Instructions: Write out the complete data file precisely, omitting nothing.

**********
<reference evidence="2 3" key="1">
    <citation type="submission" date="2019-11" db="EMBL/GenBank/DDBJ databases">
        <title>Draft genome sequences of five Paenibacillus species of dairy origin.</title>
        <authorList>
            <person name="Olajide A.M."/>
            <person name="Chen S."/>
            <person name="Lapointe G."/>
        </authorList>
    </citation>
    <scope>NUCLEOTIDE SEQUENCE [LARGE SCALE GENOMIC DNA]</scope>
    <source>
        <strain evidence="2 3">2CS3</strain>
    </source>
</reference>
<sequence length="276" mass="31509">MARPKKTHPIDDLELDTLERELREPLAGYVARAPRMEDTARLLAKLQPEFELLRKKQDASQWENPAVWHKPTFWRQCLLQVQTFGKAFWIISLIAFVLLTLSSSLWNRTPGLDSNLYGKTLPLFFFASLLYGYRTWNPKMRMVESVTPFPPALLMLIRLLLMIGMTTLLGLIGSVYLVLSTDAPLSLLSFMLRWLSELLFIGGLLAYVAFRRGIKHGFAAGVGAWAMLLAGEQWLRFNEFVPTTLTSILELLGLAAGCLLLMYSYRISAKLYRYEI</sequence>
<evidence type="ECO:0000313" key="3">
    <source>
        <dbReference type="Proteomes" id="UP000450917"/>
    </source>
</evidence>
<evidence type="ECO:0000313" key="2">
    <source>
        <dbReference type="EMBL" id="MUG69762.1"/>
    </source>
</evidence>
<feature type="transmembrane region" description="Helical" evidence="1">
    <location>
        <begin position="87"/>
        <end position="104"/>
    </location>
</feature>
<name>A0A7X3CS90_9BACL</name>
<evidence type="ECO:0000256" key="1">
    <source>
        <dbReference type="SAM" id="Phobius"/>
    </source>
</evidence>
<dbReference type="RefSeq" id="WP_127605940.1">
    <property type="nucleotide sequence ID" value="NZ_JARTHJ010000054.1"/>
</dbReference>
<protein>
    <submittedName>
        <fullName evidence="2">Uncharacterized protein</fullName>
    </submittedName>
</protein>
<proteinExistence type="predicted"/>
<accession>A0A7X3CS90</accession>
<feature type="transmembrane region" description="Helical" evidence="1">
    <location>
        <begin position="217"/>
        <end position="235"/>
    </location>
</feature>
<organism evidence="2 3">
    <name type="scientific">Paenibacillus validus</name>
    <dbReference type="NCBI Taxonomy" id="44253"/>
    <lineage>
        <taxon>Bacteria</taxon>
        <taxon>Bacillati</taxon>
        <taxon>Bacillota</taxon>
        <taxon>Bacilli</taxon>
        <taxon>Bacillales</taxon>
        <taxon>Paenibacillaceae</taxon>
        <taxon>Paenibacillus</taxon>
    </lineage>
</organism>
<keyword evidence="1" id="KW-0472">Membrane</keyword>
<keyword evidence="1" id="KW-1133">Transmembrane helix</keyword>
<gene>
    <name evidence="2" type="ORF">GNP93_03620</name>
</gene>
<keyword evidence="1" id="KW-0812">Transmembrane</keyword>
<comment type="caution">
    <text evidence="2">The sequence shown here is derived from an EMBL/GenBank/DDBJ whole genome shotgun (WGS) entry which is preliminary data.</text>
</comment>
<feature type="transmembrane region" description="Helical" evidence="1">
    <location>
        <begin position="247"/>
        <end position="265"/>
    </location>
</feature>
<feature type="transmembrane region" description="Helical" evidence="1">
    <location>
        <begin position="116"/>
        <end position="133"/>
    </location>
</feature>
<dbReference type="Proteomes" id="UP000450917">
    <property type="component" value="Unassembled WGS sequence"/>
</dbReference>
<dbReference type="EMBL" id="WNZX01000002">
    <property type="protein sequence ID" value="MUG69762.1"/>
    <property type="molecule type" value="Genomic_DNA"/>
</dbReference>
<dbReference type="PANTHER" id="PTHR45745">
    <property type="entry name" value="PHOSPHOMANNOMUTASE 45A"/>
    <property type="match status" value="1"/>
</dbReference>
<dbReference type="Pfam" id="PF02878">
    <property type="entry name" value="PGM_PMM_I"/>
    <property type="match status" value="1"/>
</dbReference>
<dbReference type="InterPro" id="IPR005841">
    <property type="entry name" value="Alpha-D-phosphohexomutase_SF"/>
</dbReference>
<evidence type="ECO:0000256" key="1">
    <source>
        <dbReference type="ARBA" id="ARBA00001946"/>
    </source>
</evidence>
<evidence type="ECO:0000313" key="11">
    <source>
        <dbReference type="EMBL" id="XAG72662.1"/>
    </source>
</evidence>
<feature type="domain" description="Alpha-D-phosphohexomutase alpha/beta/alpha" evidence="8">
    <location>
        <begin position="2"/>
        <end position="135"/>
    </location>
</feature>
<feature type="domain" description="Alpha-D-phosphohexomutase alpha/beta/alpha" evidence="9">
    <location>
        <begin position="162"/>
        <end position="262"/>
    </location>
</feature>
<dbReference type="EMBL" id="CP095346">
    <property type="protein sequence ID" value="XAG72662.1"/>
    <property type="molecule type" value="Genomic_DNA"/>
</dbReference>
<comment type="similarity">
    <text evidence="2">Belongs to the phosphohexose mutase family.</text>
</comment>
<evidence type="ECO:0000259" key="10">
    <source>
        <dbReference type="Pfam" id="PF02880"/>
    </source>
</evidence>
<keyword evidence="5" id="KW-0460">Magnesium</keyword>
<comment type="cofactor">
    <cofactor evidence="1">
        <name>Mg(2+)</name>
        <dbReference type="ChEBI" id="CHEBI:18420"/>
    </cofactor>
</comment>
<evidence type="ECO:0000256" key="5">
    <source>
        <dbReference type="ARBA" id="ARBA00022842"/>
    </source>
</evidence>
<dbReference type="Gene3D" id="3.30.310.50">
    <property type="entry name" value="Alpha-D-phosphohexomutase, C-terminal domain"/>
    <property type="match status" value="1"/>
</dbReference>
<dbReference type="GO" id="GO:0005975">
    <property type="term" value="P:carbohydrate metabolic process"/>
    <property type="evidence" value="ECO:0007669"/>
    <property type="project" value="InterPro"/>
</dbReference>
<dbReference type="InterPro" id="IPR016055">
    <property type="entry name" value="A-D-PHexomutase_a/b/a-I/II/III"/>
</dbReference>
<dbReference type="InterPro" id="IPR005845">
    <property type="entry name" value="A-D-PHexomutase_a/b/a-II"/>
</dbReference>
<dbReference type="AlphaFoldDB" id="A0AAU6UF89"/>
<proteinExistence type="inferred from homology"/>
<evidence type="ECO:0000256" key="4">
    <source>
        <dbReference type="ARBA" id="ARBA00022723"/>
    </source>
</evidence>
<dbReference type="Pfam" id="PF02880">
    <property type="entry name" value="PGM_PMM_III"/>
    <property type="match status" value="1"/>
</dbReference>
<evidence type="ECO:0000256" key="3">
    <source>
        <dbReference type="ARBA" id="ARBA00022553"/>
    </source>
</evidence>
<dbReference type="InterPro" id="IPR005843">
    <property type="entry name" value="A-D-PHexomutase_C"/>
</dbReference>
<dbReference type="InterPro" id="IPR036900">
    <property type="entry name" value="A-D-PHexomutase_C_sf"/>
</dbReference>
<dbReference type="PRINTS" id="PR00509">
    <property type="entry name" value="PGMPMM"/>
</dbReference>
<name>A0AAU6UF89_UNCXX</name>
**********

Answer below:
<reference evidence="2 3" key="1">
    <citation type="submission" date="2019-11" db="EMBL/GenBank/DDBJ databases">
        <title>Draft genome sequences of five Paenibacillus species of dairy origin.</title>
        <authorList>
            <person name="Olajide A.M."/>
            <person name="Chen S."/>
            <person name="Lapointe G."/>
        </authorList>
    </citation>
    <scope>NUCLEOTIDE SEQUENCE [LARGE SCALE GENOMIC DNA]</scope>
    <source>
        <strain evidence="2 3">2CS3</strain>
    </source>
</reference>
<sequence length="276" mass="31509">MARPKKTHPIDDLELDTLERELREPLAGYVARAPRMEDTARLLAKLQPEFELLRKKQDASQWENPAVWHKPTFWRQCLLQVQTFGKAFWIISLIAFVLLTLSSSLWNRTPGLDSNLYGKTLPLFFFASLLYGYRTWNPKMRMVESVTPFPPALLMLIRLLLMIGMTTLLGLIGSVYLVLSTDAPLSLLSFMLRWLSELLFIGGLLAYVAFRRGIKHGFAAGVGAWAMLLAGEQWLRFNEFVPTTLTSILELLGLAAGCLLLMYSYRISAKLYRYEI</sequence>
<evidence type="ECO:0000313" key="3">
    <source>
        <dbReference type="Proteomes" id="UP000450917"/>
    </source>
</evidence>
<evidence type="ECO:0000313" key="2">
    <source>
        <dbReference type="EMBL" id="MUG69762.1"/>
    </source>
</evidence>
<feature type="transmembrane region" description="Helical" evidence="1">
    <location>
        <begin position="87"/>
        <end position="104"/>
    </location>
</feature>
<name>A0A7X3CS90_9BACL</name>
<evidence type="ECO:0000256" key="1">
    <source>
        <dbReference type="SAM" id="Phobius"/>
    </source>
</evidence>
<dbReference type="RefSeq" id="WP_127605940.1">
    <property type="nucleotide sequence ID" value="NZ_JARTHJ010000054.1"/>
</dbReference>
<protein>
    <submittedName>
        <fullName evidence="2">Uncharacterized protein</fullName>
    </submittedName>
</protein>
<proteinExistence type="predicted"/>
<accession>A0A7X3CS90</accession>
<feature type="transmembrane region" description="Helical" evidence="1">
    <location>
        <begin position="217"/>
        <end position="235"/>
    </location>
</feature>
<organism evidence="2 3">
    <name type="scientific">Paenibacillus validus</name>
    <dbReference type="NCBI Taxonomy" id="44253"/>
    <lineage>
        <taxon>Bacteria</taxon>
        <taxon>Bacillati</taxon>
        <taxon>Bacillota</taxon>
        <taxon>Bacilli</taxon>
        <taxon>Bacillales</taxon>
        <taxon>Paenibacillaceae</taxon>
        <taxon>Paenibacillus</taxon>
    </lineage>
</organism>
<keyword evidence="1" id="KW-0472">Membrane</keyword>
<keyword evidence="1" id="KW-1133">Transmembrane helix</keyword>
<gene>
    <name evidence="2" type="ORF">GNP93_03620</name>
</gene>
<keyword evidence="1" id="KW-0812">Transmembrane</keyword>
<comment type="caution">
    <text evidence="2">The sequence shown here is derived from an EMBL/GenBank/DDBJ whole genome shotgun (WGS) entry which is preliminary data.</text>
</comment>
<feature type="transmembrane region" description="Helical" evidence="1">
    <location>
        <begin position="247"/>
        <end position="265"/>
    </location>
</feature>
<feature type="transmembrane region" description="Helical" evidence="1">
    <location>
        <begin position="116"/>
        <end position="133"/>
    </location>
</feature>
<dbReference type="Proteomes" id="UP000450917">
    <property type="component" value="Unassembled WGS sequence"/>
</dbReference>
<dbReference type="EMBL" id="WNZX01000002">
    <property type="protein sequence ID" value="MUG69762.1"/>
    <property type="molecule type" value="Genomic_DNA"/>
</dbReference>
<dbReference type="PANTHER" id="PTHR45745">
    <property type="entry name" value="PHOSPHOMANNOMUTASE 45A"/>
    <property type="match status" value="1"/>
</dbReference>
<dbReference type="Pfam" id="PF02878">
    <property type="entry name" value="PGM_PMM_I"/>
    <property type="match status" value="1"/>
</dbReference>
<dbReference type="InterPro" id="IPR005841">
    <property type="entry name" value="Alpha-D-phosphohexomutase_SF"/>
</dbReference>
<evidence type="ECO:0000256" key="1">
    <source>
        <dbReference type="ARBA" id="ARBA00001946"/>
    </source>
</evidence>
<evidence type="ECO:0000313" key="11">
    <source>
        <dbReference type="EMBL" id="XAG72662.1"/>
    </source>
</evidence>
<feature type="domain" description="Alpha-D-phosphohexomutase alpha/beta/alpha" evidence="8">
    <location>
        <begin position="2"/>
        <end position="135"/>
    </location>
</feature>
<feature type="domain" description="Alpha-D-phosphohexomutase alpha/beta/alpha" evidence="9">
    <location>
        <begin position="162"/>
        <end position="262"/>
    </location>
</feature>
<dbReference type="EMBL" id="CP095346">
    <property type="protein sequence ID" value="XAG72662.1"/>
    <property type="molecule type" value="Genomic_DNA"/>
</dbReference>
<comment type="similarity">
    <text evidence="2">Belongs to the phosphohexose mutase family.</text>
</comment>
<evidence type="ECO:0000259" key="10">
    <source>
        <dbReference type="Pfam" id="PF02880"/>
    </source>
</evidence>
<keyword evidence="5" id="KW-0460">Magnesium</keyword>
<comment type="cofactor">
    <cofactor evidence="1">
        <name>Mg(2+)</name>
        <dbReference type="ChEBI" id="CHEBI:18420"/>
    </cofactor>
</comment>
<evidence type="ECO:0000256" key="5">
    <source>
        <dbReference type="ARBA" id="ARBA00022842"/>
    </source>
</evidence>
<dbReference type="Gene3D" id="3.30.310.50">
    <property type="entry name" value="Alpha-D-phosphohexomutase, C-terminal domain"/>
    <property type="match status" value="1"/>
</dbReference>
<dbReference type="GO" id="GO:0005975">
    <property type="term" value="P:carbohydrate metabolic process"/>
    <property type="evidence" value="ECO:0007669"/>
    <property type="project" value="InterPro"/>
</dbReference>
<dbReference type="InterPro" id="IPR016055">
    <property type="entry name" value="A-D-PHexomutase_a/b/a-I/II/III"/>
</dbReference>
<dbReference type="InterPro" id="IPR005845">
    <property type="entry name" value="A-D-PHexomutase_a/b/a-II"/>
</dbReference>
<dbReference type="AlphaFoldDB" id="A0AAU6UF89"/>
<proteinExistence type="inferred from homology"/>
<evidence type="ECO:0000256" key="4">
    <source>
        <dbReference type="ARBA" id="ARBA00022723"/>
    </source>
</evidence>
<dbReference type="Pfam" id="PF02880">
    <property type="entry name" value="PGM_PMM_III"/>
    <property type="match status" value="1"/>
</dbReference>
<evidence type="ECO:0000256" key="3">
    <source>
        <dbReference type="ARBA" id="ARBA00022553"/>
    </source>
</evidence>
<dbReference type="InterPro" id="IPR005843">
    <property type="entry name" value="A-D-PHexomutase_C"/>
</dbReference>
<dbReference type="InterPro" id="IPR036900">
    <property type="entry name" value="A-D-PHexomutase_C_sf"/>
</dbReference>
<dbReference type="PRINTS" id="PR00509">
    <property type="entry name" value="PGMPMM"/>
</dbReference>
<name>A0AAU6UF89_UNCXX</name>